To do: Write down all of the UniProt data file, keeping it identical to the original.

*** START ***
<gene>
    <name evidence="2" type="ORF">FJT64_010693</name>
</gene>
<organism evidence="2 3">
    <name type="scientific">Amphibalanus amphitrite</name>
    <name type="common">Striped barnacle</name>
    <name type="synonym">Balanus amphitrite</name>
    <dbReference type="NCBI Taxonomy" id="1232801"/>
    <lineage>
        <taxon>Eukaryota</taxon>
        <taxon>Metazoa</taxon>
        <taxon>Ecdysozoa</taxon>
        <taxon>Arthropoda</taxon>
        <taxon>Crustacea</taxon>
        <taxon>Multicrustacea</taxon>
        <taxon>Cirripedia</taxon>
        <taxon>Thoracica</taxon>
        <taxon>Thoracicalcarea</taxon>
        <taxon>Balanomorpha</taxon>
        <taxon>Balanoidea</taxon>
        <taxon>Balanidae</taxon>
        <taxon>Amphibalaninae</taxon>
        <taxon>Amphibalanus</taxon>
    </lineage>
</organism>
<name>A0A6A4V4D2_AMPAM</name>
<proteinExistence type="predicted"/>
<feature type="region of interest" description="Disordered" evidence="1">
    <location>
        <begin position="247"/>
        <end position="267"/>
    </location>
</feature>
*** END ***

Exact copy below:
<gene>
    <name evidence="2" type="ORF">FJT64_010693</name>
</gene>
<organism evidence="2 3">
    <name type="scientific">Amphibalanus amphitrite</name>
    <name type="common">Striped barnacle</name>
    <name type="synonym">Balanus amphitrite</name>
    <dbReference type="NCBI Taxonomy" id="1232801"/>
    <lineage>
        <taxon>Eukaryota</taxon>
        <taxon>Metazoa</taxon>
        <taxon>Ecdysozoa</taxon>
        <taxon>Arthropoda</taxon>
        <taxon>Crustacea</taxon>
        <taxon>Multicrustacea</taxon>
        <taxon>Cirripedia</taxon>
        <taxon>Thoracica</taxon>
        <taxon>Thoracicalcarea</taxon>
        <taxon>Balanomorpha</taxon>
        <taxon>Balanoidea</taxon>
        <taxon>Balanidae</taxon>
        <taxon>Amphibalaninae</taxon>
        <taxon>Amphibalanus</taxon>
    </lineage>
</organism>
<name>A0A6A4V4D2_AMPAM</name>
<proteinExistence type="predicted"/>
<feature type="region of interest" description="Disordered" evidence="1">
    <location>
        <begin position="247"/>
        <end position="267"/>
    </location>
</feature>